I still think this would be the ultimate kick-butt trail bike, but you should get the one that makes you grin:

    Tested: Specialized Camber Expert Carbon Evo 29 | Flow Mountain Bike

    Oh, and I would keep the 3500 for commuting :~) Good luck, and have fun.

  17. #17
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    Definitely hang onto the 3500 until you decide you'd rather just commute a road bike.

    Going to the S-Works bikes is a hell of a jump. But I have no idea what your financial situation is. If it's no sweat, wtf, go for it. If it's a level of expenditure that's going to take you some time to absorb, bear in mind that a lot of people find their interests take them someplace else after the first season. The Epic is a race bike uber alles. I actually don't have saddle time on it, but it's not most non-competitive riders' choice. Stumpjumpers are relatively popular in my region. The 120-140 mm travel range is pretty popular for general MTB. Check out some other bikes too - if your shop could sell you a 3500, they can sell you a Fuel, Remedy, Slash, Rumblefish, etc too. And ask about demo bikes. You're peeling off enough of a chunk that your regional rep might lend you something to try to secure a sale. I was really happy I borrowed a Hei Hei for a week before I bought mine - ended up on a different size than I thought.

    Regardless, good luck!
    "Don't buy upgrades; ride up grades." -Eddy Merckx

  18. #18
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    Not that there is anything wrong with Specialized bikes but they have a number of proprietary parts,if you need to replace or repair some stuff the only place to do that is Specialized. You should do what is suggested above and find some demo bikes or rentals to try.

  19. #19
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    I know I want a 29er. From bmx ive always believed in specialized. But I've heard niner bikes are good too , but I haven't seen any fs versions. I was actually thinking of building or buying something suitable not only for st but dh so the extra travel will b needed. Im not new to mtb just reborn after a good 10 yr gap.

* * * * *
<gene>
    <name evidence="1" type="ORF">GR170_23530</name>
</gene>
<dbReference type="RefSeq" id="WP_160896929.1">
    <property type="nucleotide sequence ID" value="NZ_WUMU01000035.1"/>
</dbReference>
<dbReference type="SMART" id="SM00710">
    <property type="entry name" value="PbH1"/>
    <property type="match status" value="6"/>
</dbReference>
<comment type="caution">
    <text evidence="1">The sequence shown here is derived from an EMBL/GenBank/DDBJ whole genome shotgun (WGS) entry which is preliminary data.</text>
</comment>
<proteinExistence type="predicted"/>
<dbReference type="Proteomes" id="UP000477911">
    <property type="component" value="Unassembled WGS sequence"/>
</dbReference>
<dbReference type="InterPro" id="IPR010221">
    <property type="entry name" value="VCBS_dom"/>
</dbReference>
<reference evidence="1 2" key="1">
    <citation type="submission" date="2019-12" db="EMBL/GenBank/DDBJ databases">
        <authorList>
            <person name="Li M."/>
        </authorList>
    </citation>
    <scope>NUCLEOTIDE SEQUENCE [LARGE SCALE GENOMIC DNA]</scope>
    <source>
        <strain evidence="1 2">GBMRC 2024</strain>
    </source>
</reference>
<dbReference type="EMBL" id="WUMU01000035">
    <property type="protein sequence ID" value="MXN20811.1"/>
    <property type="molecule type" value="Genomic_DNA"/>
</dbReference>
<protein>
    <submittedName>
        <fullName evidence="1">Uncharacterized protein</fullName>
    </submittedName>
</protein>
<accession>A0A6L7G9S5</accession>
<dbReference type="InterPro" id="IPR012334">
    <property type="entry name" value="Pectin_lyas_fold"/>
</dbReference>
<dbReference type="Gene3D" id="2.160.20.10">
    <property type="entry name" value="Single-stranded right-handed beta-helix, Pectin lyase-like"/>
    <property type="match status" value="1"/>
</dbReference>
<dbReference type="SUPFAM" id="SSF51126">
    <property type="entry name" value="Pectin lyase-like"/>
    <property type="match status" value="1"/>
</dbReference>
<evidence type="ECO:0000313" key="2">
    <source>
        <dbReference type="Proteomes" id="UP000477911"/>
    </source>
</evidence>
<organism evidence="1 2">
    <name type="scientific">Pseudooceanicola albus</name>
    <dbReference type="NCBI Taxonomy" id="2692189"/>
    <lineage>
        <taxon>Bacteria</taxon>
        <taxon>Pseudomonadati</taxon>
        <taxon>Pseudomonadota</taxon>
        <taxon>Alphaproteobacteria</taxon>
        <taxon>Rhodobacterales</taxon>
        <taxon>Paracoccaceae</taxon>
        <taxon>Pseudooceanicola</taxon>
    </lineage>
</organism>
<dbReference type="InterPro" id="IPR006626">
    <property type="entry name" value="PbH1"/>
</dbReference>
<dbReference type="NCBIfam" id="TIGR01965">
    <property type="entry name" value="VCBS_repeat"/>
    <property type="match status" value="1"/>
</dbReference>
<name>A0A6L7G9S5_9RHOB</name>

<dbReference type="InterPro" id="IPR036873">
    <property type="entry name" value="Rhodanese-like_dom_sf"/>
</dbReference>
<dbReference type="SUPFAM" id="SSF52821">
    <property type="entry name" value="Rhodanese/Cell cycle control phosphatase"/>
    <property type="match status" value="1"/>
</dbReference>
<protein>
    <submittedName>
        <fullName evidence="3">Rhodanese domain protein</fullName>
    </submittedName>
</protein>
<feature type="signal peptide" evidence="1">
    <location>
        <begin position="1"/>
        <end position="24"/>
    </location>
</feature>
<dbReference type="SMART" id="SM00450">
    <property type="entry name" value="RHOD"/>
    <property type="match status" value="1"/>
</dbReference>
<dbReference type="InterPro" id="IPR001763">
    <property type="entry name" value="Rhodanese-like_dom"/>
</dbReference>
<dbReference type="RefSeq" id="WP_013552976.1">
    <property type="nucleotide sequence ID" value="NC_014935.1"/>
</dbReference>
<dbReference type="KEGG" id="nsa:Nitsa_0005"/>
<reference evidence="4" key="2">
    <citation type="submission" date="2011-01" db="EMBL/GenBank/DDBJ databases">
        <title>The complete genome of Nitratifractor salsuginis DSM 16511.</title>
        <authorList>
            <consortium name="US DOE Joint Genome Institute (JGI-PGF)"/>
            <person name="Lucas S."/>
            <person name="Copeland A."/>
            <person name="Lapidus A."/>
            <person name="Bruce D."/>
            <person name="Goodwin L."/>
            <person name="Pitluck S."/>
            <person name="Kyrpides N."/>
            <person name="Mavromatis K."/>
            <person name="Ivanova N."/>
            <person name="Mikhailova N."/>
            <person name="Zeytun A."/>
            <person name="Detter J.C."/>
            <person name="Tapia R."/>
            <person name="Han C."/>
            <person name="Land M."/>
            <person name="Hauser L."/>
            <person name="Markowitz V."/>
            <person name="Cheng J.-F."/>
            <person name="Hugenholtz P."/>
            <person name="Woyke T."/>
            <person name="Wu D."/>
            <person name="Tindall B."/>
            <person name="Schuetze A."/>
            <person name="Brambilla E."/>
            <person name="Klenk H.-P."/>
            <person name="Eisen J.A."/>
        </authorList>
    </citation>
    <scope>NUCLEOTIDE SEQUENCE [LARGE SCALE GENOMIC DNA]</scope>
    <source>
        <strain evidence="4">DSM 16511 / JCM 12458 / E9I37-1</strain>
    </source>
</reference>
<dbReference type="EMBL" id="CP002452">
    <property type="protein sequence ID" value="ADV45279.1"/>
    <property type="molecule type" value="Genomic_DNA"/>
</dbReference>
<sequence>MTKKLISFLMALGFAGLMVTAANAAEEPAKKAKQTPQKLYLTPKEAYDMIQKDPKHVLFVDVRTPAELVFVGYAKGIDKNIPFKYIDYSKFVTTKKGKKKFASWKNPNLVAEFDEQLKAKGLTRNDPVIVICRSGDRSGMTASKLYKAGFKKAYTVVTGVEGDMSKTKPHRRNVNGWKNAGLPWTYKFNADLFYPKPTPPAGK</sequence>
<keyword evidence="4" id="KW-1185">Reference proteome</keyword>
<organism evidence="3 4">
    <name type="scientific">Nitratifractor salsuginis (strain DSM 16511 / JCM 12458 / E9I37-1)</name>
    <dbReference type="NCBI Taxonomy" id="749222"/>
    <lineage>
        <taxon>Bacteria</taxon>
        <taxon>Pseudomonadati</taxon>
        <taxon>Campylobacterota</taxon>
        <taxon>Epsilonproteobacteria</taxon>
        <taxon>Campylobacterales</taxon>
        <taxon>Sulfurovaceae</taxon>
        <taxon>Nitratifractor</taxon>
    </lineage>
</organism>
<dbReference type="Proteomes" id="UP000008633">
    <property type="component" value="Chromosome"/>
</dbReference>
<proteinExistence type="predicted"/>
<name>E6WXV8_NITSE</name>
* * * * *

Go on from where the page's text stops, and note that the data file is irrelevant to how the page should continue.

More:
20. #20
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    Quote Originally Posted by carbonfever View Post
    I know I want a 29er. From bmx ive always believed in specialized. But I've heard niner bikes are good too , but I haven't seen any fs versions. I was actually thinking of building or buying something suitable not only for st but dh so the extra travel will b needed. Im not new to mtb just reborn after a good 10 yr gap.
    You need to test ride before making an expensive mistake. Everyone likes a different suspension design for different reasons. Specialized may end up being your favorite. As you can see based on what I've owned I've had more than one Specialized, so when I looked for a 29er I just ended up with a SJ. After riding a Tallboy I sold the SJ after only 6 months. Expensive lesson learned- test ride test ride test ride before you buy.
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  21. #21
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    Quote Originally Posted by carbonfever View Post
    I know I want a 29er. From bmx ive always believed in specialized. But I've heard niner bikes are good too , but I haven't seen any fs versions. I was actually thinking of building or buying something suitable not only for st but dh so the extra travel will b needed. Im not new to mtb just reborn after a good 10 yr gap.
    For what you're thinking of spending, you would have little problem buying both a nice trail bike and a dedicated DH bike if you did a little hunting around the used market. IMO, with new trail bikes, anything over $3k will get you very little in the way of actual performance increases.

    I'm not sure if it's common, but a buddy of mine bought a top-end Niner carbon FS last year and the frame failed within months. He had a bit of a hassle warranty-wise, and is now back on a Specialized. YMMV

    Also, you don't want a 29er for DHing.